Community-ness of a major economic development effort in a biracial community of Alabama

Document Type

Journal Article

Publication Title

Journal of Rural Studies

Publication Date


Date Added



This paper uses case study data from a rural biracial community in Alabama to examine the community-ness of a major economic development effort and selected aspect of the ‘growth machine’ hypothesis. Results of the study suggest that the major economic development effort in the community was not a community-related action. In general, the findings provide support for some of the contentions of the growth machine model. Indeed, community can be an arena of action rather than a cohesive acting unit as posited by the ‘growth machine’ hypothesis and political economy models of community power put forth in the last two decades. The local elites utilized the community as a tool for the pursuit of personal gain at the expense of a majority of local residents. Capitalist development is divisive and the community, as (Molotch (1976) American Journal of Sociology 82(2), 309–332, 10) says, can be a ‘growth machine’ serving not the common good but the interests of those who manipulate that machine for profit. The implications of the findings for the future of biracial rural communities are discussed.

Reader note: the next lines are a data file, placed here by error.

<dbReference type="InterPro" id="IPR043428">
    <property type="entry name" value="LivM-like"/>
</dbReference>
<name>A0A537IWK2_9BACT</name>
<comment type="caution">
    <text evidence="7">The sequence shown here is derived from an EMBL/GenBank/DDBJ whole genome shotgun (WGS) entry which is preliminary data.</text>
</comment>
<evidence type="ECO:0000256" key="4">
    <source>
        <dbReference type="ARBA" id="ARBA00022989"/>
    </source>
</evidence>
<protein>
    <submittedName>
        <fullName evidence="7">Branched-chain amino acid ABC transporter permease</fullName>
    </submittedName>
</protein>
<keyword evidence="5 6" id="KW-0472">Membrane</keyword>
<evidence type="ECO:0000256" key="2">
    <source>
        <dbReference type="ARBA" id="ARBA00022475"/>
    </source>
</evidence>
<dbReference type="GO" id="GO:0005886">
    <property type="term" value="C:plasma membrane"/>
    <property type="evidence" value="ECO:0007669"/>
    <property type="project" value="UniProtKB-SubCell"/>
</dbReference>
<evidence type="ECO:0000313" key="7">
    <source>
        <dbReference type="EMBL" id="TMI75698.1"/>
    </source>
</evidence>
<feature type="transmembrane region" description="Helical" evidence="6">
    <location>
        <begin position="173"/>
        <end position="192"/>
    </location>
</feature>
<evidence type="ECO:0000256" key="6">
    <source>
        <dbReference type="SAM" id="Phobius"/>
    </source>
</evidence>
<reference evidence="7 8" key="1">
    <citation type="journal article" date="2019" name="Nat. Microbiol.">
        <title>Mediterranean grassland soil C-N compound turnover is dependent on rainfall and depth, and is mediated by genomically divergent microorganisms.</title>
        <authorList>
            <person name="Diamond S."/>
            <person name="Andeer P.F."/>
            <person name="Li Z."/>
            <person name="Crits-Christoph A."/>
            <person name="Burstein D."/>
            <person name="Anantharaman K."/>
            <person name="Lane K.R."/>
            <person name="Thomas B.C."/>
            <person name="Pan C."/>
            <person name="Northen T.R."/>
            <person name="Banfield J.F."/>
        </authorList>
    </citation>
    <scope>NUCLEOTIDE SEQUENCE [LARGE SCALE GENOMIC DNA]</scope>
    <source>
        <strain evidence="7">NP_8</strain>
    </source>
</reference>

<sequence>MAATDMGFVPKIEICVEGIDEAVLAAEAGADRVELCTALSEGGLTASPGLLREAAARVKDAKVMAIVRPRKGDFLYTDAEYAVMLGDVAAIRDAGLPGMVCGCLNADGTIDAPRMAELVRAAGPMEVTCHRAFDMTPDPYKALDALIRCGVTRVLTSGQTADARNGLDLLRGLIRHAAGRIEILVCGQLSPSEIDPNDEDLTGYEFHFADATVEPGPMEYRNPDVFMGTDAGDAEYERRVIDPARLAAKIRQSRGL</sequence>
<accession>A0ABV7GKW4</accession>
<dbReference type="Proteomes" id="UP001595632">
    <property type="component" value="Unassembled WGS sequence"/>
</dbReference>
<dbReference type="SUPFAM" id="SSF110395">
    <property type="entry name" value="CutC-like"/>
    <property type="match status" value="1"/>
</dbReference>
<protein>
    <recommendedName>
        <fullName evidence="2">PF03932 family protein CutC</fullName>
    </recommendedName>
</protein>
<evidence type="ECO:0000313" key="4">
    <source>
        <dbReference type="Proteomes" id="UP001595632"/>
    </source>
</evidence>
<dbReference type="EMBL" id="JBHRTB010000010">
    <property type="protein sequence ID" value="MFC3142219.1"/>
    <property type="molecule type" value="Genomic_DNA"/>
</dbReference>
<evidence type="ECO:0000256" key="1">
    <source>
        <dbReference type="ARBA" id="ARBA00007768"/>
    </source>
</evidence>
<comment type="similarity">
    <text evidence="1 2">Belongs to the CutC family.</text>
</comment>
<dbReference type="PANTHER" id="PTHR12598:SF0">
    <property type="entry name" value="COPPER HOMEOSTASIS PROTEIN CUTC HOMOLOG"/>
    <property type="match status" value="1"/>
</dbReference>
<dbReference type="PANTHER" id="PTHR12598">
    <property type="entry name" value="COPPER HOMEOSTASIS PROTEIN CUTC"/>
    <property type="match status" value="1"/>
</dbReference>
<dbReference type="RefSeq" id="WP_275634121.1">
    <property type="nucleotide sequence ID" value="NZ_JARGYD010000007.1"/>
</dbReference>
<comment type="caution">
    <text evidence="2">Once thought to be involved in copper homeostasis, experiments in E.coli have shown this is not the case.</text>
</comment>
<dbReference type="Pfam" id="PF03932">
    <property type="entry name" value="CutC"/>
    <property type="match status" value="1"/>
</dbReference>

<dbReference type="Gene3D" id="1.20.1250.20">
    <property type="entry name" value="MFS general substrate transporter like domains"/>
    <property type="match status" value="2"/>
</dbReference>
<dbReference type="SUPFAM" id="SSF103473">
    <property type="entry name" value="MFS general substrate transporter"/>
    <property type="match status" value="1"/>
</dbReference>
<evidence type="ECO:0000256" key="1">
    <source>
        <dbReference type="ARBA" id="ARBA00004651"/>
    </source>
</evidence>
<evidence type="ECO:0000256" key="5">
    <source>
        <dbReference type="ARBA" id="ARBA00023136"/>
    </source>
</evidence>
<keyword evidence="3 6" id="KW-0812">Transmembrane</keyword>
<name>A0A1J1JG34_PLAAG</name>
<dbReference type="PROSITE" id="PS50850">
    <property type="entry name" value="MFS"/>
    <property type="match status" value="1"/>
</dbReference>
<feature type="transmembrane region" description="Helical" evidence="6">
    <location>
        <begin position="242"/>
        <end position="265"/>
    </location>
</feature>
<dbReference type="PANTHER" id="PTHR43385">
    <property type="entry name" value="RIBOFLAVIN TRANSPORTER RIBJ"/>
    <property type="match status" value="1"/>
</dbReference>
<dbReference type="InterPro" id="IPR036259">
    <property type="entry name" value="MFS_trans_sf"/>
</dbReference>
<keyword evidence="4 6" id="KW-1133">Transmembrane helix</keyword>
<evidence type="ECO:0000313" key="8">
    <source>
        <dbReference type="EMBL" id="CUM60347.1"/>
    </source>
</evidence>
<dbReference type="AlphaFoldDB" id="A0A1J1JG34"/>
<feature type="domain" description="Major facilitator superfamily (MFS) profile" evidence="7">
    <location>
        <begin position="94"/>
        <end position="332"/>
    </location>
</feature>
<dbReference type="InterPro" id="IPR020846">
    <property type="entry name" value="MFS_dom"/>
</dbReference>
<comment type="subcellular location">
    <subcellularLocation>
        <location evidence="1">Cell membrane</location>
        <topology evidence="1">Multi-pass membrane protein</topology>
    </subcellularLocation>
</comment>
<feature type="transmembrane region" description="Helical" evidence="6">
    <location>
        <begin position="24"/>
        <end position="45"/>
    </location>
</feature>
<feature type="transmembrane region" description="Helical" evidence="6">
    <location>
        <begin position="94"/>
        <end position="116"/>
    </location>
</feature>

Public Health